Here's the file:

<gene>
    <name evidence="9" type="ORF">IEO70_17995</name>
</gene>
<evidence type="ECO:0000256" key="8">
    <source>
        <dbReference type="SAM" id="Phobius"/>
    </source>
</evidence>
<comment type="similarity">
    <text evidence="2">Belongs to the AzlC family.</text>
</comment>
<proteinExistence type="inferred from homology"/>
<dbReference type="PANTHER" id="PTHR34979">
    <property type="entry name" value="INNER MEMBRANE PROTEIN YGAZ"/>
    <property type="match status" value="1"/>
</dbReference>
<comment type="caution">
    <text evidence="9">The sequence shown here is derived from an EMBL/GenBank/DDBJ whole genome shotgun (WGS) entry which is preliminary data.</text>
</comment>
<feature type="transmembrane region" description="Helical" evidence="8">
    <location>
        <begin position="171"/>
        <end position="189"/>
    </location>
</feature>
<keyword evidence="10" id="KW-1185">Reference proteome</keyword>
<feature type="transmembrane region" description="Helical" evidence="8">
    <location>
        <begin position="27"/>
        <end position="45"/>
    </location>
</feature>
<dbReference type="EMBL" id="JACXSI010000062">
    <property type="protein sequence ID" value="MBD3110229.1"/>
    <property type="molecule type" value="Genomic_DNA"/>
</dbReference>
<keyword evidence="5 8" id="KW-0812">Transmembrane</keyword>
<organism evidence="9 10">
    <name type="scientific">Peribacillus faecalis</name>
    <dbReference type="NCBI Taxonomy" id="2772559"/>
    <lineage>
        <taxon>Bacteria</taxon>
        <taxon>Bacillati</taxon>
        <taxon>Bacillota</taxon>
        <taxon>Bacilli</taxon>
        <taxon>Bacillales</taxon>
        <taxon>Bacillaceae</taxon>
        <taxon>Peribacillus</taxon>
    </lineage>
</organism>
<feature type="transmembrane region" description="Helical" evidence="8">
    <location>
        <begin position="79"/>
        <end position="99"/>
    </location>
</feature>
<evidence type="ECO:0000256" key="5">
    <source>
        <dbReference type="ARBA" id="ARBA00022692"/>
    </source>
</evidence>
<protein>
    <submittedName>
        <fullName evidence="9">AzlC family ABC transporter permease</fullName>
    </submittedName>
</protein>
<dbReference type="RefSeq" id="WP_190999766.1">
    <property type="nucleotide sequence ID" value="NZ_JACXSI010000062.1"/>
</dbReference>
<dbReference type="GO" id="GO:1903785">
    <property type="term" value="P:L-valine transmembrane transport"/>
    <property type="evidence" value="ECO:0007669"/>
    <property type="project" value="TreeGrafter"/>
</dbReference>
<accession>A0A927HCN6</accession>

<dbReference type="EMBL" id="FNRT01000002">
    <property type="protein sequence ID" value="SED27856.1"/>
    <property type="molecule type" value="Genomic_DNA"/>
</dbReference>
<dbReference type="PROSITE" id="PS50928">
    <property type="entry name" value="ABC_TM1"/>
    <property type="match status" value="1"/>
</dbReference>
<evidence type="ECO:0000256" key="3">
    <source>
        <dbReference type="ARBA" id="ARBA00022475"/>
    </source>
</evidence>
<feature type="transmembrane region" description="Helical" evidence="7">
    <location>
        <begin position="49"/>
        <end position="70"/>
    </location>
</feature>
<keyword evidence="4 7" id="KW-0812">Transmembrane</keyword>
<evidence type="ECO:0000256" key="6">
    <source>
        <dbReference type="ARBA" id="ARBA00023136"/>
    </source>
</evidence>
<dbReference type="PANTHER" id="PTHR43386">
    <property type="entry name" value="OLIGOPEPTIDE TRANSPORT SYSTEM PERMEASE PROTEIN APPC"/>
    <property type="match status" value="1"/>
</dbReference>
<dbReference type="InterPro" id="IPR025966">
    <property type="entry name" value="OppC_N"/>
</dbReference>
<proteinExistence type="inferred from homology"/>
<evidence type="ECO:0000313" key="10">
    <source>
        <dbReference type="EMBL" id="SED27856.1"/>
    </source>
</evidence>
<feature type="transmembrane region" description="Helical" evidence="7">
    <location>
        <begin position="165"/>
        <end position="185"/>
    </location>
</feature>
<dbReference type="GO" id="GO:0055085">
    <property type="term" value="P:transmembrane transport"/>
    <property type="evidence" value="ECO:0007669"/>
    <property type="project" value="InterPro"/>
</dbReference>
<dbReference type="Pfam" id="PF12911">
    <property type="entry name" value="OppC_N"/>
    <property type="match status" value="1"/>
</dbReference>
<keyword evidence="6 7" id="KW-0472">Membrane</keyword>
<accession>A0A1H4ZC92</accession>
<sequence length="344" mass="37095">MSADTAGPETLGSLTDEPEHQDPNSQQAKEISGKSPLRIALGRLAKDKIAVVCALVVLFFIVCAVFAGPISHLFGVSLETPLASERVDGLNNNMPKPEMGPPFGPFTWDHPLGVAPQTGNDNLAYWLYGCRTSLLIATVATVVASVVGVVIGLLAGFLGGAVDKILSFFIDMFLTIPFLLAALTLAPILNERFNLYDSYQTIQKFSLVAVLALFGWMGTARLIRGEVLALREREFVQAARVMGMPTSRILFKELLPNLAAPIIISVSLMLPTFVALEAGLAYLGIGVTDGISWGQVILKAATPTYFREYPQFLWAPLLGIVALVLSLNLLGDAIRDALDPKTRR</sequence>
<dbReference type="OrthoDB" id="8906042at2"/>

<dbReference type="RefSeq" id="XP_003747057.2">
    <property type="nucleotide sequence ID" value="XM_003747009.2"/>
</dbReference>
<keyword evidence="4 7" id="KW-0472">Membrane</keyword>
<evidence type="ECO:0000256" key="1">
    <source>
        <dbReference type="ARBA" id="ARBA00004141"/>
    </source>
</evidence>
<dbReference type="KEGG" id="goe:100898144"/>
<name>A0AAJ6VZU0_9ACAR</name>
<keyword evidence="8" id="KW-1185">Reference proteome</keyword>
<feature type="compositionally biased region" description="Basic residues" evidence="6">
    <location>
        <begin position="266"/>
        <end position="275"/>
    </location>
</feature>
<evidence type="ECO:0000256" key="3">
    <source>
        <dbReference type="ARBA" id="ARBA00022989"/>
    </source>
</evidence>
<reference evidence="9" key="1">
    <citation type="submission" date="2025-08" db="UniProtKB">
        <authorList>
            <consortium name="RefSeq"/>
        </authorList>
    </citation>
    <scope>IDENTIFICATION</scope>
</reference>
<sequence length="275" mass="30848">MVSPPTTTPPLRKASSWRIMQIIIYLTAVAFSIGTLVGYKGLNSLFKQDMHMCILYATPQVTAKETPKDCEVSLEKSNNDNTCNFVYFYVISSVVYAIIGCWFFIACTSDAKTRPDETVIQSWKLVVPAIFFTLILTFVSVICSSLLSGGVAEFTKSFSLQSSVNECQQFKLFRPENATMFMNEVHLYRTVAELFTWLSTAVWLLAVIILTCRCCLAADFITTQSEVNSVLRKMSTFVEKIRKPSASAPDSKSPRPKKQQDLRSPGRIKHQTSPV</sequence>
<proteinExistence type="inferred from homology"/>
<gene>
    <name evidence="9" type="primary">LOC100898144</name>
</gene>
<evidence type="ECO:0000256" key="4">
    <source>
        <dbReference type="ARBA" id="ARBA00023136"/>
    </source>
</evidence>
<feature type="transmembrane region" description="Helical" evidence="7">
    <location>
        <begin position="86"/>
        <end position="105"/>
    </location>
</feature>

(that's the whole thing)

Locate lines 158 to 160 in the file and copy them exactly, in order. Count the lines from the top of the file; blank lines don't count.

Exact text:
        <authorList>
            <consortium name="RefSeq"/>
        </authorList>